So let's assume that the same NOI and you hire a property manager for either case (taking cash flow and management headaches out of the scenario), I believe why you are finding retail so much cheaper and what you must consider is that most investors would agree that multifamily is more stable, since population is growing, people always need roofs over the their heads, and you can generally find a renter if you lower the rent enough. Retail on the other hand doesn't have the absolute demand which multifamily does. Business go south and will vacate the space, storefronts close because of online competitors, people work from home, or vacate restaurant spaces to own a food truck, etc etc..
IMHO, retail carries added risk for the reasons mentioned above but obviously with added returns. It's a natural progression to move from multifamily to retail once your portfolio is large enough to absorb the vacancies of a retail property.
@Joel Owens , What kind of retail center you recommend? As this discussion is 2 year old, still there is good market to invest in Retail?
- How many units minimum
- New construction/Established
- Class A/B/C
Here are Pros & Cons from my perspective...
Pros of Retail
- Long Term lease
- Less turn over
- NNN + CAM
- Easier to manage than MF
Cons of Retail
- Longer vacancy
- More economy impact
- Complicated lease structure
Retail is alive and well.
I usually have a call with prospective clients to determine what their needs are.
For centers there are stabilized, value add, and building from the ground up.
Ultra high net worth investors that are my clients tend to like to buy stabilized for their first one. They are wanting mainly passive cash flow.
On the higher end of the spectrum you say a 3 unit with Starbucks, Aspen Dental, and T-mobile all with 10 year leases that are brand new. Those go for about a 6.5 to 6.8 cap rate with 30% down and a 10 year fixed rate loan about 5 percent on the rate with a 30 year amortization currently. 7 year fixed is about 4.7 to 4.65 rate.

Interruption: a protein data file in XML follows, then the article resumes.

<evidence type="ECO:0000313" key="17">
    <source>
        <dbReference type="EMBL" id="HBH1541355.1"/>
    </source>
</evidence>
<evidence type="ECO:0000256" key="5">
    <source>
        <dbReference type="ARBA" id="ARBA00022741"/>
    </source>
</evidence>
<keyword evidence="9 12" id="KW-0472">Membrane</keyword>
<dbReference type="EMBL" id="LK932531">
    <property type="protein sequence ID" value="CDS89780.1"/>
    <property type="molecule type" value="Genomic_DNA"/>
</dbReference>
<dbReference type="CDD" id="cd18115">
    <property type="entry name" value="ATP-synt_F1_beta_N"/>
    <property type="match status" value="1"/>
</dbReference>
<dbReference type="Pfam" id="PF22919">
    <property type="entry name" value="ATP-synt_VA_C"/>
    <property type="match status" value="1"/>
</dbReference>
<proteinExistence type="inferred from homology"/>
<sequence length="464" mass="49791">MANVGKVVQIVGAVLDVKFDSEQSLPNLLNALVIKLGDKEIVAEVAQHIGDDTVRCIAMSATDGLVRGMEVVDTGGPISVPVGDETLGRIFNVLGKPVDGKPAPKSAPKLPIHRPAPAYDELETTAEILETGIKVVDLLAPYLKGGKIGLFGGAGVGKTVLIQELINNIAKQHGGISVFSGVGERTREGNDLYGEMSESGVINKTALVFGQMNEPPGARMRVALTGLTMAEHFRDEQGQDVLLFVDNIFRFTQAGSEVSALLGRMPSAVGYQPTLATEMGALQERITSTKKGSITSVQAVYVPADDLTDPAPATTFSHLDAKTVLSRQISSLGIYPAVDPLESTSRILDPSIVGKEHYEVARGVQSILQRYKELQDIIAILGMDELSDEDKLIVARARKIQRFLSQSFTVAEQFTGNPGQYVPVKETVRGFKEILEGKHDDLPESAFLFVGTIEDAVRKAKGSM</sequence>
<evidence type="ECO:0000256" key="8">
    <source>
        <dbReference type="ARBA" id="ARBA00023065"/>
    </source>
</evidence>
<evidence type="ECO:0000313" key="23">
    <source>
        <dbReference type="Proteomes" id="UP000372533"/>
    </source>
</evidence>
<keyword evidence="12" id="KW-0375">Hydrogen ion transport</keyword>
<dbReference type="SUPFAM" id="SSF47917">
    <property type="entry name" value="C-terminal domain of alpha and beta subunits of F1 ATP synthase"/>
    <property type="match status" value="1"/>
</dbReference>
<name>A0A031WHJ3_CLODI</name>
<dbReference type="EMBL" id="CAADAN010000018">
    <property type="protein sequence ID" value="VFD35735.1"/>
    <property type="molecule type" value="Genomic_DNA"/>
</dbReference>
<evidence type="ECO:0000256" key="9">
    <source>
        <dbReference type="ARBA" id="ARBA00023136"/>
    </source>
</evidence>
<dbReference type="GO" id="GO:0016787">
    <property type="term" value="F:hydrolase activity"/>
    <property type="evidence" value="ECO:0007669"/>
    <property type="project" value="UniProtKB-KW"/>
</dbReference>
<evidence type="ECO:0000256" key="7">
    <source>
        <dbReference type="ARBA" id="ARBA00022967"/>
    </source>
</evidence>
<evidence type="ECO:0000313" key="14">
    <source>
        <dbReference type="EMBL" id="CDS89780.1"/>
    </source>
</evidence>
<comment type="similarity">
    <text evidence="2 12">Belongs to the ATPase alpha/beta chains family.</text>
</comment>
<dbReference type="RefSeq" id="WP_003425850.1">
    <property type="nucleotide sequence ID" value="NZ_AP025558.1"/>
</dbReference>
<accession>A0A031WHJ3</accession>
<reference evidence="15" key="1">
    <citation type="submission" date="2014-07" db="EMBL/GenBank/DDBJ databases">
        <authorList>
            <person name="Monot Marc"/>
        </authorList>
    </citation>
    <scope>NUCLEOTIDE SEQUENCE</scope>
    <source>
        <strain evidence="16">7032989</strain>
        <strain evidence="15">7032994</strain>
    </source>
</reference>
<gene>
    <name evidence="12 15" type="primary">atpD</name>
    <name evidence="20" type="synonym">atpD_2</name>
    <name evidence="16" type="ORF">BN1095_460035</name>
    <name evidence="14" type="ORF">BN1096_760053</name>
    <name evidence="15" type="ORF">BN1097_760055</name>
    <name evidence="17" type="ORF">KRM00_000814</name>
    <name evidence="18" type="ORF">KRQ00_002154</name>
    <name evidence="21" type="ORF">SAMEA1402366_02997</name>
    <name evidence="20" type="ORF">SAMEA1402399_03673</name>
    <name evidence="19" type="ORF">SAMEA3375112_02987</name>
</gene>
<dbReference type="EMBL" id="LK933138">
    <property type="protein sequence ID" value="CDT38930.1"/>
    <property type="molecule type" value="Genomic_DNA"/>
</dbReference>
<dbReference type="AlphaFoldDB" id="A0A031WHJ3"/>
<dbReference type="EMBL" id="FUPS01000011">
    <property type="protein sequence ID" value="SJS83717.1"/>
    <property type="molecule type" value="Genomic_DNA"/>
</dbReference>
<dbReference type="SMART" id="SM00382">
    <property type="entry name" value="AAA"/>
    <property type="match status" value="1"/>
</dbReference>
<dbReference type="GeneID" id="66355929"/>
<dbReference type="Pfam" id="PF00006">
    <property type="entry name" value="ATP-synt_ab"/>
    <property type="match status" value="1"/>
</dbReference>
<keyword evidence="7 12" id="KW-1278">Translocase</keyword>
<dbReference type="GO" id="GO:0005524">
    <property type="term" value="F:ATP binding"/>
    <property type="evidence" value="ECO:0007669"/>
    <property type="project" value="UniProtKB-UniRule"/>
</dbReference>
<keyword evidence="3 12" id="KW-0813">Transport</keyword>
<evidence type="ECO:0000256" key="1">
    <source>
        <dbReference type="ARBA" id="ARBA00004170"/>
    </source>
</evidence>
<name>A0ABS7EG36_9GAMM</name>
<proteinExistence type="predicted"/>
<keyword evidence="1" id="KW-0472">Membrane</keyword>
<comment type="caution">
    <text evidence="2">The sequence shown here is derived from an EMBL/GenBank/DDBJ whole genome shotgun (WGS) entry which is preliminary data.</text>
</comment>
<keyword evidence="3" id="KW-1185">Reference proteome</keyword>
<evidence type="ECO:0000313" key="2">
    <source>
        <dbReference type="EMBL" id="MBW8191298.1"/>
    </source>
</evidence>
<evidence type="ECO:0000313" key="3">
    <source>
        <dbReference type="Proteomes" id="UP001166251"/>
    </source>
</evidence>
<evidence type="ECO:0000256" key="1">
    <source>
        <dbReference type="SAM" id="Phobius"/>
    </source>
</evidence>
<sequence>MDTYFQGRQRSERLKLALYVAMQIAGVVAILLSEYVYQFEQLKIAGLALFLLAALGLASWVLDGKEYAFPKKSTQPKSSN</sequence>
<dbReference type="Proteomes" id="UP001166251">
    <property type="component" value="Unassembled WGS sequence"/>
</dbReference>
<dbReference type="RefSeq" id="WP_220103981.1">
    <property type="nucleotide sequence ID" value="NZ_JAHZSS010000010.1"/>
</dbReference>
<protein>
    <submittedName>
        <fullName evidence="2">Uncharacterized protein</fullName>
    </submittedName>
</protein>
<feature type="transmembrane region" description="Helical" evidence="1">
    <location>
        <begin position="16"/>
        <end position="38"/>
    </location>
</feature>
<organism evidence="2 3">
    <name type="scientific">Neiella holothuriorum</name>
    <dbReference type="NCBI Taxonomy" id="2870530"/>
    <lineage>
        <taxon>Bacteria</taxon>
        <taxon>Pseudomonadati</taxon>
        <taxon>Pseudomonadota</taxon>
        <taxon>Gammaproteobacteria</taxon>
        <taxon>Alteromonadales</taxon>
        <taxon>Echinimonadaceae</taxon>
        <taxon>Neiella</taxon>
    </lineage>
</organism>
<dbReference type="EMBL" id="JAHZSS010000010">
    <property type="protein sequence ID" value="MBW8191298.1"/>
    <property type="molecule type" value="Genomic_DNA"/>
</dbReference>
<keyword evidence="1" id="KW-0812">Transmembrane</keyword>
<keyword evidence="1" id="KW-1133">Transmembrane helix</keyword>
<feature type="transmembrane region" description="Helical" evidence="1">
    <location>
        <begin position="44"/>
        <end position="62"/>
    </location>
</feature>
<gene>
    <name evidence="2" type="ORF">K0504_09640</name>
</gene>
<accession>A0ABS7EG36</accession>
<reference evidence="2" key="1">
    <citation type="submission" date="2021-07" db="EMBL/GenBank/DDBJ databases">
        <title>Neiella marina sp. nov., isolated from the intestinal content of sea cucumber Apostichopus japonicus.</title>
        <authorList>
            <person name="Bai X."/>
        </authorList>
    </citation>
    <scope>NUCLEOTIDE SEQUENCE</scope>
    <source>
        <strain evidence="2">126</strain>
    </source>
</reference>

Next down is a center with say 50 to 70% national tenants and some regional to local tenants. Those are about in the low to mid 7's for cap rate. Last is all local to regional tenants with 1 national to none at all. Those are 8 plus cap rates. You have to be careful because the higher perceived cap rate can turn out to be less if vacancies occur and you have lost rent,TI's, and leasing commissions to pay for.
It all depends how hard you want to work for yield. My clients that have millions to tens of millions would sacrifice 1 to 2% cash flow going in for a higher quality and less headache property.
Vacancy for smaller retail spaces under 2,000 sq ft do not take long at all to fill if area and property is good. It's the larger spaces junior box up to 10,000 sq ft or larger box that can take awhile.
You must be a BiggerPockets member to post on the forums
Join the world's largest, most open Real Estate Investing Community online, 100% free forever!